2. Well, you got me there. I wasn't clear it seems. Of course I wasn't thinking of my friends or even my peers when I wrote about #4. I was thinking about those people who's job it is to train me in the profession I am pursuing. Those people should have been there to offer that mentoring and advice. Of course, I realize that a lot of people have allowed me to lean, to bitch, to vent, to wallow, to be as low as I can possibly get, and then to pick myself up again--without holding it against me too much. =) I appreciate everyone of THOSE people. THOSE people are my heroes. I was more reflecting on how I have given a great deal to my lab and my department, more than was expected, more than was called for, and without so much as a thank you. I'm talking here about the way I am going to conduct myself in my professional life from this point forward. I am done being the (generalized) faculty's friend, bitch, go-to person, leader-among-peers-so-they-don't-have-to-bother type anymore. I am finished being the one they go to to ask for things they don't want to do themselves. As a for instance....the chair continually asks me to act as a go-between between himself and D-friend Bek (his student) on matters of work. I have done it as a favor, but it has gotten so bad, I asked once if I was his new social secretary. He found that amusing and now addresses me as his Social Secretary when he is bringing me information to pass along to Bek. I guess what I'm saying is that when the ask comes in for favors now then answer is no. In fact, it's a militant Hell No.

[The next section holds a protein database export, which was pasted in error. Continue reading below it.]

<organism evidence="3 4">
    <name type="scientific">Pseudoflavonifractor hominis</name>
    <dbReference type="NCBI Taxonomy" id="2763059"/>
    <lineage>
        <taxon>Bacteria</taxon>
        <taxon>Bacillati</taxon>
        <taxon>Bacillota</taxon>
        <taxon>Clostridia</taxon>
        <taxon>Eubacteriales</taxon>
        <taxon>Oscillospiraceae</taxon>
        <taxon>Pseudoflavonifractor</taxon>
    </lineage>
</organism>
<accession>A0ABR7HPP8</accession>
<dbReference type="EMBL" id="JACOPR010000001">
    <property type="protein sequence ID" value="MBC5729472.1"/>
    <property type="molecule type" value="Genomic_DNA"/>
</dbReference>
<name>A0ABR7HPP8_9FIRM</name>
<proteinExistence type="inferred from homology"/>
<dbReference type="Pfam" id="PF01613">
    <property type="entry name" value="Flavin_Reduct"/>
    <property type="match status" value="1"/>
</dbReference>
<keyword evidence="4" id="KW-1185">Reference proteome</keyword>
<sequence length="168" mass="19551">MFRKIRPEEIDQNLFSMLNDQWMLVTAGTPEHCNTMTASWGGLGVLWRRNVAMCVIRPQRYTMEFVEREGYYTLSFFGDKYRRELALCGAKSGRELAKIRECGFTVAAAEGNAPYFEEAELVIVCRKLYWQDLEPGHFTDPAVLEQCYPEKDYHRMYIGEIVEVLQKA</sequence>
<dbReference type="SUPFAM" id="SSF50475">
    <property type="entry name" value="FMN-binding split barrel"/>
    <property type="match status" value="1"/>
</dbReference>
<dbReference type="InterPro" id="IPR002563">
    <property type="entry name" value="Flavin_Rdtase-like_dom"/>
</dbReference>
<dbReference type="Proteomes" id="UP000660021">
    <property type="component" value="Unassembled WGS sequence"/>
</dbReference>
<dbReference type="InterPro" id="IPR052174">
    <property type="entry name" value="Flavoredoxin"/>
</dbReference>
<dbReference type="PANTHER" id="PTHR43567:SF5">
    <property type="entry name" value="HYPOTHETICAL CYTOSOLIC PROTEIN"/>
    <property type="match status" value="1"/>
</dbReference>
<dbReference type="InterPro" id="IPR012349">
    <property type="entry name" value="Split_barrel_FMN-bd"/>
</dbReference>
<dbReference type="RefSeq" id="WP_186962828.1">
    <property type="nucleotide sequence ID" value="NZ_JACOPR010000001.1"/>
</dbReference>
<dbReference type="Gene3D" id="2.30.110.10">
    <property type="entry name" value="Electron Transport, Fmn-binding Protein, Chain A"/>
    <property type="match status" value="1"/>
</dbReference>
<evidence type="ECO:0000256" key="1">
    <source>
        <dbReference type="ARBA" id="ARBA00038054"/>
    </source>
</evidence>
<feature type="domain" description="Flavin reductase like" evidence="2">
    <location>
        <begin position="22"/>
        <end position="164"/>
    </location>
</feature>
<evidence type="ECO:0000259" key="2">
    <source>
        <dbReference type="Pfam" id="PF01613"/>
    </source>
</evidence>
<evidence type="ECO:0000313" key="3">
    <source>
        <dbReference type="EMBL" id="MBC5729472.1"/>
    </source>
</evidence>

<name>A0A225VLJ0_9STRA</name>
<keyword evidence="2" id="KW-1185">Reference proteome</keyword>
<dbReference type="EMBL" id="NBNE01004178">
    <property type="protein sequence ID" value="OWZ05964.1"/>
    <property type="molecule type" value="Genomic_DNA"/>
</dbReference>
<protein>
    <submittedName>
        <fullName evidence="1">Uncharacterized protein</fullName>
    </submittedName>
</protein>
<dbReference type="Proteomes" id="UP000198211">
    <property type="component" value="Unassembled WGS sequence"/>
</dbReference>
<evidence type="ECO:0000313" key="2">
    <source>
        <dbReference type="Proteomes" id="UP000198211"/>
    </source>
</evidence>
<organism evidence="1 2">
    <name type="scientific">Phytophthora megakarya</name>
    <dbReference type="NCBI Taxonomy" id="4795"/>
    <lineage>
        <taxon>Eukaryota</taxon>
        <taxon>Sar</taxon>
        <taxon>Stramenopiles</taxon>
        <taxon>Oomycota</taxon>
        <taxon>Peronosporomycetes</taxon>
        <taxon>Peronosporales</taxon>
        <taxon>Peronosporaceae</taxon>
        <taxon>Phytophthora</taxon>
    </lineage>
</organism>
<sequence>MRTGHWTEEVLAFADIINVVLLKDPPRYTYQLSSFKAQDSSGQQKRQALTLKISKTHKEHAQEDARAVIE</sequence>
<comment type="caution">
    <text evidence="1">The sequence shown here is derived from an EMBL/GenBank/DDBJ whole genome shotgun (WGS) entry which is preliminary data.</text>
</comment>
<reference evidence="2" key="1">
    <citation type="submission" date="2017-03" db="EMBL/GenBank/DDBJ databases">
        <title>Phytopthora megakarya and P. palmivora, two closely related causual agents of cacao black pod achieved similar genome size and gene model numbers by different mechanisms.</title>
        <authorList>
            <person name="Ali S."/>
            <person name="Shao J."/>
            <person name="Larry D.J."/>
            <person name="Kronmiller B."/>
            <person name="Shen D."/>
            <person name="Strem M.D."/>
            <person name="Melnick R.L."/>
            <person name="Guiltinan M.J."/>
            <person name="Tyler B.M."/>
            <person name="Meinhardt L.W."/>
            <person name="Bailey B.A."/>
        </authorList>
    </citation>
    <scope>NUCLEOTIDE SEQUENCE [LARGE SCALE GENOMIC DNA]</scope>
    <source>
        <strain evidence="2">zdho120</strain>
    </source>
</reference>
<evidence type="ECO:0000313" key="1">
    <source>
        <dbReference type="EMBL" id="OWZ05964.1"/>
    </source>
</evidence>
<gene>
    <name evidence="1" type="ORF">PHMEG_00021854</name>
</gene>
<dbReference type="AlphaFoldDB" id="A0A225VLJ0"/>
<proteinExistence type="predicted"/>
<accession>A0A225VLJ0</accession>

I will always be there for my peers and my friends, but I am not going to be there for the "department" or for the man or for whatever you want to call it. If people can't treat me with respect personally, I am done pretending that the disrespect is okay.

    And I totally appreciate my I-B, even when he neglects me for all those real life babes in Michigan and NY. ;)

  3. Heh. Good to hear.

    And I totally support then your attitude towards the berks at the dept.

    Sounds like the Chair missed a class in clues when he not only found Social Secretary amusing but also an apt, appropriate, and enduring position for you rather than an irony to be avoided.